People like ‘us’ are really feeling the pinch and it’s playing havoc with our mental health, whether it’s creating new problems or making existing ones worse. However, people like ‘us’ DON’T have the luxury of a walk-in service where we are seen by a consultant psychiatrist from a major London teaching hospital when we feel there is something wrong with us.

We wait in the queue. And sometimes – especially when it comes to counselling services, for example – that queue is very, very long. Long enough to make us feel like we could be getting a whole lot worse before we’re hopefully going to feel a whole lot better.

I suppose that’s why part of me is a bit cross, too, on behalf of all ‘ordinary’ people like me and you, Mail readers or otherwise. We just have to suck it up.

I know it’s probably a tad simplistic, but I can’t also help thinking that whilst this £25k is so easily found to help MPs, Bipolar UK continues to struggle to find £100k to keep vital services going. Other vital organisations like this have similar financial worries. People run marathons, shave their hair off or sit in baths of custard to raise funds for these amazing charities – MPs just say, ‘We need this service’ and, bing! There is it. No wonder people are getting riled.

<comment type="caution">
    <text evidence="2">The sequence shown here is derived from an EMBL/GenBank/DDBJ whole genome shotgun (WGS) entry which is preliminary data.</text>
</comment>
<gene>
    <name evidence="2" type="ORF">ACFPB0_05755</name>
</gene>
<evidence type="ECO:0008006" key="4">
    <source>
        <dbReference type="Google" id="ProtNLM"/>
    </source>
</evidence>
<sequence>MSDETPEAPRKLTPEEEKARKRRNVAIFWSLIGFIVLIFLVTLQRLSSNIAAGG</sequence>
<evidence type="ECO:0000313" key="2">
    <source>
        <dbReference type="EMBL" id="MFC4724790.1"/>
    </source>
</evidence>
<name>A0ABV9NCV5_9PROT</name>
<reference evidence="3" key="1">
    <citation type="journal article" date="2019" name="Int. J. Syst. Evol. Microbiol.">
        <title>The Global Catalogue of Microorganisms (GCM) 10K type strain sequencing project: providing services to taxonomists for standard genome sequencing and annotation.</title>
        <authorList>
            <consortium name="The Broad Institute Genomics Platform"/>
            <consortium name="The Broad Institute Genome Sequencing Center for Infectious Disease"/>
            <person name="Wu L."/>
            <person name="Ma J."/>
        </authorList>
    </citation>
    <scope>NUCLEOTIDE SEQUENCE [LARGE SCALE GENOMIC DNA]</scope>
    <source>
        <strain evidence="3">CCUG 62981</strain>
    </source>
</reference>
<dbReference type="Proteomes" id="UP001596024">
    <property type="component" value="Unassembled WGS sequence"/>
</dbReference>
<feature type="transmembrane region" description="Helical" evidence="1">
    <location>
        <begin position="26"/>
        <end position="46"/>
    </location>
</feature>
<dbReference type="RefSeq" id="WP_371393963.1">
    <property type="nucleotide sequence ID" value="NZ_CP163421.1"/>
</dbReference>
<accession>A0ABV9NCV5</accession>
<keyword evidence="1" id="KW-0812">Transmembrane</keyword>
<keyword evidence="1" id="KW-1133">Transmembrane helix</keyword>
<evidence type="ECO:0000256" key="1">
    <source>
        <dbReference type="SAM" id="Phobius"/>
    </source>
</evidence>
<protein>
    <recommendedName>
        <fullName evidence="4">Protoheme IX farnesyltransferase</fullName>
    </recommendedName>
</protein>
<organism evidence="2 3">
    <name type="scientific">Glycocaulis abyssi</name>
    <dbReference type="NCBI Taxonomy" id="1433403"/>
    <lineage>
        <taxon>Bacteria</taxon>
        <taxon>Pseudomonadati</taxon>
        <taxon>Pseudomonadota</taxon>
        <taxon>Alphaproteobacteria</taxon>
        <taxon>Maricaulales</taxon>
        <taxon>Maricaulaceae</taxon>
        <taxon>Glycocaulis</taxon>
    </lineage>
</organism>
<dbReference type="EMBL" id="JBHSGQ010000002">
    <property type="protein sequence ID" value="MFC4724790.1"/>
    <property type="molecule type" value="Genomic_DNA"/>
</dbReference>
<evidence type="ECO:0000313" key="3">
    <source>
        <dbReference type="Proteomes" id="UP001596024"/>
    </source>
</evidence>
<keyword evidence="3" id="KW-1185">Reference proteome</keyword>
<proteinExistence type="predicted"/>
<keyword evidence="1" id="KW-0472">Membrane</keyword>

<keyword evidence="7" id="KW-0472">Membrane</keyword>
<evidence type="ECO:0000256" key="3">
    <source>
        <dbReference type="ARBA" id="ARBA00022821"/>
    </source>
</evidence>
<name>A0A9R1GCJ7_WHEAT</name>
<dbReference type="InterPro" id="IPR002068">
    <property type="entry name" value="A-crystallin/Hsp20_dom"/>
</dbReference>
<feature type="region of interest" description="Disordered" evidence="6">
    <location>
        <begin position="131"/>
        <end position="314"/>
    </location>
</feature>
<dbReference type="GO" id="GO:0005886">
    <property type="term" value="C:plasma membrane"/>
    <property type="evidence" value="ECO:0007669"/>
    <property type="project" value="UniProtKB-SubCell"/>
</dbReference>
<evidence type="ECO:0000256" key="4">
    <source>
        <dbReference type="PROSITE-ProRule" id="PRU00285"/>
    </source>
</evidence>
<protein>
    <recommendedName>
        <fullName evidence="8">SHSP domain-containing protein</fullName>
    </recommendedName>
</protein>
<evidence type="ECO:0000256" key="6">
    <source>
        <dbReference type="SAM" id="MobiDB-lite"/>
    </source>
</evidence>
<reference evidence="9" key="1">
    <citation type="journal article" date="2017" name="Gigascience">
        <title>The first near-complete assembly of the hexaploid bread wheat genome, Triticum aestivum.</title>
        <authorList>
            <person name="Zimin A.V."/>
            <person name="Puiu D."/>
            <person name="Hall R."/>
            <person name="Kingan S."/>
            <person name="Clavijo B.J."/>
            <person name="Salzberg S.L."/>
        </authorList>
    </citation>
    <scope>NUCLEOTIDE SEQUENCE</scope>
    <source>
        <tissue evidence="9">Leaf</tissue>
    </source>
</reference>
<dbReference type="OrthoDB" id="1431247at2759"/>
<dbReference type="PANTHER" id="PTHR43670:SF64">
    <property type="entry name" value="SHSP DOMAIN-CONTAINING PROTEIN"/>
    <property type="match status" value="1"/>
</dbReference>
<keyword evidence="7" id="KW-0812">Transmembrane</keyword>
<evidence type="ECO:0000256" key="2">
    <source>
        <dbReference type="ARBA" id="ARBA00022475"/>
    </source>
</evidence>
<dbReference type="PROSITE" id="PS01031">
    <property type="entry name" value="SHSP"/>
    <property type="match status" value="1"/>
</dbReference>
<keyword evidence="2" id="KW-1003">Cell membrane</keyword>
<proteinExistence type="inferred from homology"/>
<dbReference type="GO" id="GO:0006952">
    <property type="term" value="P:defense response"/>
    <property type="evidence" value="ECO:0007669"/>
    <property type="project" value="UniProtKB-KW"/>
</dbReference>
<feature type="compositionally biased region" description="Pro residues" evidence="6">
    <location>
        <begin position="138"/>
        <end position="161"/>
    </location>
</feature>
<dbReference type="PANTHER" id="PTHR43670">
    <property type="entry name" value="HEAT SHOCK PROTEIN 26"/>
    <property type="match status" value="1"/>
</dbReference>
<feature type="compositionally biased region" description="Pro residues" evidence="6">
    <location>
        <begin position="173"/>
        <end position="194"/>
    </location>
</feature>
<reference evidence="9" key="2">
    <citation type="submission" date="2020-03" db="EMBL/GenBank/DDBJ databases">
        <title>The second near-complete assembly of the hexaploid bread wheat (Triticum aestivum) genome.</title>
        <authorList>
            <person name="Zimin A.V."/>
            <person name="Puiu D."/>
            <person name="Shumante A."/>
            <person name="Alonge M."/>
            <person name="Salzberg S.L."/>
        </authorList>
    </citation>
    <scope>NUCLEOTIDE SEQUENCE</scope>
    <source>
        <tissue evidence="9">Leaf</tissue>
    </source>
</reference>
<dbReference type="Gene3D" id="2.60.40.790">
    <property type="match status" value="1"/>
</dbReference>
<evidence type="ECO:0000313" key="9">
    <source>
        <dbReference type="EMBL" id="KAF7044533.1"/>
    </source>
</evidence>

But whilst I’m a bit indignant, I’m also heartened that mental health is, it seems, being recognised as a true issue within the Parliamentary community (this announcement also coincides with the passing of new legislation in Parliament that scraps a law saying MPs lose their seats if they have been sectioned for more than six months).

As John Thurso, MP, spokesman for the Members Estimate Committee which agreed financing of this new service for MPs, said: ‘All conscientious employers want to help those with mental health issues and often assistance in accessing help is the first vital step.’  I agree.

A 2012 study by the Chartered Institute of Personnel and Development found that just a quarter of employees surveyed say their organisation encourages staff to talk openly about mental health issues, whilst only four in ten say they would feel confident saying if they had a problem. This is despite the fact that mental health related sickness absence costs the country £8.4bn per year, never mind the personal cost to people’s lives.

Surely, then, the decision to actively tackle MP’s mental health complaints within their own workplace could, by example, prompt a sea-change to enshrine better attitudes towards mental health in everybody else’s workplaces, too.That could be the next thing to tick off the Parliamentary mental health ‘to do’ list.

Not only could that could help to vastly improve the mental health of the nation, it might also help to put paid to some of the furious comments about this latest spending decision (‘The whole flaming country is stressed and anxious thanks to them and their stupid policies’) and help to restore faith in MPs as true advocates of the people.

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Freelance journalist and mental health blogger, based in London UK